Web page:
Fundamentals of Mentoring: Three Steps to a Mentee-Driven Relationship

Publication ID Published Volume
10441 August 26, 2016 12

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Mentoring in academia is considered a fundamental element of career choice, satisfaction, and productivity. While there is an expectation that trainees and junior faculty will have a mentor, there is no standard practice for training or establishing mentoring relationships. This mentoring workshop is designed to help leaders in academic medicine train mentees. This workshop is built around the fundamental belief that training the mentee to be proactive, take ownership, and drive the relationship will not only jump-start the mentoring process but also cultivate a more sustainable mentoring relationship. Specifically, the goal of this session is to (1) empower mentees with mentoring knowledge and skills to enhance their future mentoring relationships and (2) offer tools to support the professional development of mentees. The materials for this workshop include instructor and participant resources to facilitate self-reflection and group discussion. Tools include a mentee needs self-assessment and a mentoring network map. Implementation of the workshop was successfully carried out in a residency program with 21 interns in their first year of training. Participants believed the workshop was appropriate for their needs and provided useful knowledge and tools to enhance their mentoring relationships. This workshop is the first session in a mentoring training series designed to provide ongoing mentoring training, resources, and tools to encourage both the mentor and the mentee to cultivate a productive relationship.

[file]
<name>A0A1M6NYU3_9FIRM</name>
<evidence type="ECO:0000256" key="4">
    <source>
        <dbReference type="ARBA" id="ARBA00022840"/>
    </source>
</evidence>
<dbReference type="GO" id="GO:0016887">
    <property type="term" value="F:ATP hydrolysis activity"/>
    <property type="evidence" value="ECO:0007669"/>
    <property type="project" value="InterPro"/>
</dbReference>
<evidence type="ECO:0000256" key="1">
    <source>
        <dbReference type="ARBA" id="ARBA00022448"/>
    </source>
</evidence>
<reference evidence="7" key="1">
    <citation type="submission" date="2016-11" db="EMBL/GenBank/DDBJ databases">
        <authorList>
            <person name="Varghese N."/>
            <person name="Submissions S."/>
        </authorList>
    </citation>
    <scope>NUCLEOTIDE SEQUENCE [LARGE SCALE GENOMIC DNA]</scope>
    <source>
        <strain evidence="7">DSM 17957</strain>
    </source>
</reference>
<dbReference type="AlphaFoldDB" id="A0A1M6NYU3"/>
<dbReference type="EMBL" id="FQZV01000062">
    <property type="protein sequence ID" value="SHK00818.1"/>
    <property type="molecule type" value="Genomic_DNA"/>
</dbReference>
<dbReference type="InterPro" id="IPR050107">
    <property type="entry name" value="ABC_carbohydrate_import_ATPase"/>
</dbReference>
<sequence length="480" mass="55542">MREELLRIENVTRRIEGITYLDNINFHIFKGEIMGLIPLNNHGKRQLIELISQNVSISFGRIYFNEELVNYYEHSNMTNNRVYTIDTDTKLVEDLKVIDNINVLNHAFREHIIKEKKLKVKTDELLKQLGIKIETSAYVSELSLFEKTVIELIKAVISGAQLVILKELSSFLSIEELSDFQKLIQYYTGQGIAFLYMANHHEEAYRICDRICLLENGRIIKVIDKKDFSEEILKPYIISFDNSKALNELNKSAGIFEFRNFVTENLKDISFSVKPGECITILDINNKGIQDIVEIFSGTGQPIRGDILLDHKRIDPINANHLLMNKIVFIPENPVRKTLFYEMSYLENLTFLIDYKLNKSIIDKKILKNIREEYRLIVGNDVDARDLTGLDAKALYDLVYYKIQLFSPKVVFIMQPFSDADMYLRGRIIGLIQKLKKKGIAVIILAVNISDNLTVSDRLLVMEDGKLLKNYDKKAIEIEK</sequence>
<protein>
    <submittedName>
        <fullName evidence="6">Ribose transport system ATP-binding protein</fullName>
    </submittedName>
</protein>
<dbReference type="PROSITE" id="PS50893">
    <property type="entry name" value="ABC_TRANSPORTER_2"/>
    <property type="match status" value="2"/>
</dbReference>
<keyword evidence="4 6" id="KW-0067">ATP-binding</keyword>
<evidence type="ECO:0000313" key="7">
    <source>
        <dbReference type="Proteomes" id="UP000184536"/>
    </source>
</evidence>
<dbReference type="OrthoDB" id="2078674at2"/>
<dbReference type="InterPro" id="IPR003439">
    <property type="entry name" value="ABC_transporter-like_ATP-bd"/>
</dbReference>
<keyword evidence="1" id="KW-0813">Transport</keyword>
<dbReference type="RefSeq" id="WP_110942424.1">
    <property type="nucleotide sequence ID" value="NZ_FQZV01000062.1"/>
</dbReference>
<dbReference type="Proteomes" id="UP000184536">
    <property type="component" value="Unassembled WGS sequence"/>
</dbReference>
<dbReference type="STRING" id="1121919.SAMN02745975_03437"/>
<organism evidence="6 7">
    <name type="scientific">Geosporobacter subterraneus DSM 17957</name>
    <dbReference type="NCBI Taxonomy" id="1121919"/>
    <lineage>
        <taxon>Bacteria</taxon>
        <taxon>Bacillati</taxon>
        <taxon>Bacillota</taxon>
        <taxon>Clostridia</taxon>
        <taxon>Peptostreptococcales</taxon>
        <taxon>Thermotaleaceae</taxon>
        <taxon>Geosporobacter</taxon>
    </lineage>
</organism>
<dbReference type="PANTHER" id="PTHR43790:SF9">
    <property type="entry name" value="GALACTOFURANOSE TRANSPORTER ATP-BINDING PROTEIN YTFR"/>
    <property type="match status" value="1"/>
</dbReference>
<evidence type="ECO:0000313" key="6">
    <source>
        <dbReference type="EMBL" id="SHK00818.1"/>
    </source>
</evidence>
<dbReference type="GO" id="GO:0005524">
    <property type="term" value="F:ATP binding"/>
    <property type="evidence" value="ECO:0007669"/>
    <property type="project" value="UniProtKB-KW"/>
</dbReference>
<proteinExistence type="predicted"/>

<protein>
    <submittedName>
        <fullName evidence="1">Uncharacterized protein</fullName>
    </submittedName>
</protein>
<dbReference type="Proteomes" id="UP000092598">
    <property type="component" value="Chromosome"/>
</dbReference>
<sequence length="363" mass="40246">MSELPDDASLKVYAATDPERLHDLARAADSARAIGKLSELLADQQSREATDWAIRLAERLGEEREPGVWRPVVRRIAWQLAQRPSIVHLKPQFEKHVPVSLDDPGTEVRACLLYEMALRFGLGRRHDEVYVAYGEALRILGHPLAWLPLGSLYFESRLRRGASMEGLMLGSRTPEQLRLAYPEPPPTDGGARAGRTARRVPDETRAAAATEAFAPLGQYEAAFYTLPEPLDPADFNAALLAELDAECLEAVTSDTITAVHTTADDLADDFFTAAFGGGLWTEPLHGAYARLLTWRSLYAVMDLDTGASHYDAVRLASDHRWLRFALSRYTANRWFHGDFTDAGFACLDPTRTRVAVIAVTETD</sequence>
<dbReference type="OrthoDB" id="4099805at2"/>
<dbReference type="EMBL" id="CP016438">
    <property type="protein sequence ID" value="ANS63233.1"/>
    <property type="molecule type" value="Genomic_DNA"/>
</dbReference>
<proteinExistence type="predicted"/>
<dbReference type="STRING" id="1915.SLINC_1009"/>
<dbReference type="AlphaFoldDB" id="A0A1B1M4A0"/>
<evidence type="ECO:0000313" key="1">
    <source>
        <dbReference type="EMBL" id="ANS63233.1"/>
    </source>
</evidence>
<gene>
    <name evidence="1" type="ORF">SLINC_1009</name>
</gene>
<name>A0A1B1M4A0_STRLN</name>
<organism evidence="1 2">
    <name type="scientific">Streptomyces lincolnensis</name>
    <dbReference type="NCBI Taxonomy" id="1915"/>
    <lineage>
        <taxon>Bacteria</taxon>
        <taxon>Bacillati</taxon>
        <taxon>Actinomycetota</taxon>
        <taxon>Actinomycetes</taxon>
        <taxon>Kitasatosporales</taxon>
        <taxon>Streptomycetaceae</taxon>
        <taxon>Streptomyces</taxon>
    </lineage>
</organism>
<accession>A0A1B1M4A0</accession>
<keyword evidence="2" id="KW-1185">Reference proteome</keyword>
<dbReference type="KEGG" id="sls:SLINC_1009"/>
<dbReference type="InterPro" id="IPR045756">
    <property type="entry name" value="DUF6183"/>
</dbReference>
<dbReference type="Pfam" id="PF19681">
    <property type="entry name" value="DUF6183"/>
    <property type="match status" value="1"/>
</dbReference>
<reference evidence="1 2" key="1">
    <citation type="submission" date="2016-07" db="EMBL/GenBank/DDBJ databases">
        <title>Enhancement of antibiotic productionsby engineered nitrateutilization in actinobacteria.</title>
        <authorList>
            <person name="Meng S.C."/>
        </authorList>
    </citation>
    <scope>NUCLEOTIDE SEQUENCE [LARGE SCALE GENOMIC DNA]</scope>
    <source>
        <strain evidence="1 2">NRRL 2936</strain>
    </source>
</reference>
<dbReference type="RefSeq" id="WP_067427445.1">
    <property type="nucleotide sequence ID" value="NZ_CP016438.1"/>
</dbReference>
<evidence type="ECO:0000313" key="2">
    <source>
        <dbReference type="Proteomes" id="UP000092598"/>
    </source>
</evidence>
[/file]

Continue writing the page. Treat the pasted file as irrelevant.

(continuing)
Welch JL. Fundamentals of mentoring: three steps to a mentee-driven relationship. MedEdPORTAL Publications. 2016;12:10441.

Educational Objectives

At the end of the workshop, participants will be able to:

  1. Appreciate the utility of completing a mentee self-assessment to guide future career development needs.
  2. Discuss strategies to identify a mentor (or mentors) with character qualities and skills to match a mentee’s mentoring needs.
  3. Recognize and reflect upon the important mentor and mentee character qualities that lead to more effective mentoring relationships.


  • Mentoring, Mentors, Mentee, Mentoring Relationship, Mentorship, Professional Development

Prior Scholarly Dissemination

This workshop was presented January 5, 2016, for the Emergency Medicine Residency Program at the Indiana University School of Medicine. Portions of the workshop were adapted from a prior workshop I submitted for faculty development (Welch J, Palmer M, Mitchell A, et al. Faculty mentoring workshop. MedEdPORTAL Publications. 2014;10:9778.


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